NNAMDIAny incentives -- are there any incentives to keep retention rates stable in this proposal?
TILGHMANWell, they -- the military has a number of levers, they can offer your retention bonuses and give you -- for the past decade or so they've offered people, you know, 40, 50, 60 plus thousand dollars to sign on the dotted line for another four years. I mean, there are incentives, but the 20-year pension was always the ultimate incentive. I mean, I thought there was -- our newspaper had a funny cartoon this week where it had a soldier, you know, lighting a match and he saw a sign in front of him that said, due to budget cuts, the light at the end of the tunnel has been turned off.
TILGHMANAnd, uh, this is really the -- the pot of gold at the end of the rainbow, and I think right now with the economy really struggling, it's easy to think that that's not gonna be too much of an issue, but when the economy is doing well, retention is a huge issue, and in fact, several years ago I wrote a piece about officer retention in the Army. The Army's had a very, very difficult time keeping officers in, and those are your general officers of the future, you know. That can have an impact 10, 20, and 30 years out.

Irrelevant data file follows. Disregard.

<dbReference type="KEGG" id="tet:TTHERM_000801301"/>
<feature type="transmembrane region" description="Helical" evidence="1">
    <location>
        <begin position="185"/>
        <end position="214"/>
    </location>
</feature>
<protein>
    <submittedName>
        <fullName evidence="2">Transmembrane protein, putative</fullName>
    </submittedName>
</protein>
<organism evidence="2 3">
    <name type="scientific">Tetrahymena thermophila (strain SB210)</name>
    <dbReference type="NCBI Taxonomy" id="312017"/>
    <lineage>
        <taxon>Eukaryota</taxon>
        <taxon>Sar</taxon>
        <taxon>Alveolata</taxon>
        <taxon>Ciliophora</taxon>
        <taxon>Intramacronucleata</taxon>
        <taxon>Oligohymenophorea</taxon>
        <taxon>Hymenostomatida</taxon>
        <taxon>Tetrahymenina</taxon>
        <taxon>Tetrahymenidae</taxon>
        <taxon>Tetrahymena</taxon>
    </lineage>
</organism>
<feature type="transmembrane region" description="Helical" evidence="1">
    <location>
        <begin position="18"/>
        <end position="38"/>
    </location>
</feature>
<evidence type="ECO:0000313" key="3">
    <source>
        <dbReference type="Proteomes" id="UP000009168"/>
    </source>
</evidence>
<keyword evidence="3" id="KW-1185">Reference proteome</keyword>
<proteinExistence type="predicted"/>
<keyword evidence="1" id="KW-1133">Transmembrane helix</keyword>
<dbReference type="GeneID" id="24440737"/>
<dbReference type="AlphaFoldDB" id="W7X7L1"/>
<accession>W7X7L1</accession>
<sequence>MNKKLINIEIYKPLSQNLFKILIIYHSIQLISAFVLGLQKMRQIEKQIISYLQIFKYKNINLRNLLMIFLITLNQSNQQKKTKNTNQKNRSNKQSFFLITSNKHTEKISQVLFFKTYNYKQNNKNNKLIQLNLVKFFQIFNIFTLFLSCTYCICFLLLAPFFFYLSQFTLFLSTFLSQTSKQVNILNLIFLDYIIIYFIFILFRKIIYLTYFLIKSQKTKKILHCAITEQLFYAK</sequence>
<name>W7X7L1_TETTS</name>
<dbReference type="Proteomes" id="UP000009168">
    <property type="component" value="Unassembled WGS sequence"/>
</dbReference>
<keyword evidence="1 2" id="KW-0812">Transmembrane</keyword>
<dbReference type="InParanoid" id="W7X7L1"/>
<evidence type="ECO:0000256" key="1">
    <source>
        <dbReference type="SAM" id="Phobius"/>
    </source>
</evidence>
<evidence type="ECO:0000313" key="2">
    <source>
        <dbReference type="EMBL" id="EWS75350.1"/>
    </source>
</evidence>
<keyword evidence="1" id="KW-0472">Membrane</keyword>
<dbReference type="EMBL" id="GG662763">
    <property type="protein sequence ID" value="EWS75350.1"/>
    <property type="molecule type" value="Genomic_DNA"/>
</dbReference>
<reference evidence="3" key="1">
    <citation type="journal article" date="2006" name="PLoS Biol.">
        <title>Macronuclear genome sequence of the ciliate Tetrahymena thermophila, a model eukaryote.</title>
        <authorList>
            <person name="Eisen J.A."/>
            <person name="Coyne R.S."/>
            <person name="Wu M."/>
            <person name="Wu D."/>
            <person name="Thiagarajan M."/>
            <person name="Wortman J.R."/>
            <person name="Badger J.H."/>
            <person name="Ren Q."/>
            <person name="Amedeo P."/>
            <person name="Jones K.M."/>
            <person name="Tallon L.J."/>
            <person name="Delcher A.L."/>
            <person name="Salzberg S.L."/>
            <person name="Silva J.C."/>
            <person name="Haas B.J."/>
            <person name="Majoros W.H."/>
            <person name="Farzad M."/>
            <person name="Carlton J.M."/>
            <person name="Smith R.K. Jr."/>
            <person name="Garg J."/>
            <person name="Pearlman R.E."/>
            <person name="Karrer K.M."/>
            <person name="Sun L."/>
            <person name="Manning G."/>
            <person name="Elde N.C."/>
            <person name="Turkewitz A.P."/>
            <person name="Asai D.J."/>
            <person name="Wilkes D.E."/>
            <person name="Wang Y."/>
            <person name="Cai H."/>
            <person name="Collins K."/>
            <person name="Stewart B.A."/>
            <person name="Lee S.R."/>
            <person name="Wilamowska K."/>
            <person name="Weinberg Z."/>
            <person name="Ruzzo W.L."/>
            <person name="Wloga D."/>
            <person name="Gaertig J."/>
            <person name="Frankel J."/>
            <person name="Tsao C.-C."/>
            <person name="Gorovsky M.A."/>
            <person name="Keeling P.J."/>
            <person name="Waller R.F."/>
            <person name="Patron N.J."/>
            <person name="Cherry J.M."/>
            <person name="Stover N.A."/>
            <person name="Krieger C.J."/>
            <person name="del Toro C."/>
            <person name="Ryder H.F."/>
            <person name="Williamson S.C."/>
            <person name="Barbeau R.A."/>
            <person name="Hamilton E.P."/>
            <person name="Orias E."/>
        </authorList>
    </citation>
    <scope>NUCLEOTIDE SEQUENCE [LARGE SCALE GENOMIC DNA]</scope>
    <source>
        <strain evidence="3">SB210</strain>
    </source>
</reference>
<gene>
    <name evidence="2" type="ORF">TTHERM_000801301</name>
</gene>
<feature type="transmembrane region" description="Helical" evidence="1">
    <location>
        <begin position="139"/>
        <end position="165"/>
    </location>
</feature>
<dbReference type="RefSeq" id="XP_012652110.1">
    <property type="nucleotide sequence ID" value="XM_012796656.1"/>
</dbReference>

NNAMDIThe final report on this proposal has been delayed. When do we expect it now?
TILGHMANWell, I think it's just a bureaucratic process of the board putting this together and sending it over to the secretary. I mean, they voted in July unanimously to approve this as, you know, one of their recommendations to the Pentagon, so it's just a question of how the building receives this and whether it makes its way over to the hill.
NNAMDIAndrew Tilghman is a senior writer and Pentagon correspondent for the Military Times Newspapers. You know them as the Army, Navy, Air Force and Marine Corps. Times respectively. Andrew Tilghman, thank you very much for joining us.
TILGHMANThanks for having me.
NNAMDIWe're gonna take a short break. When we come back, medical marijuana licenses come to the District of Columbia, but there's a catch. I'm Kojo Nnamdi.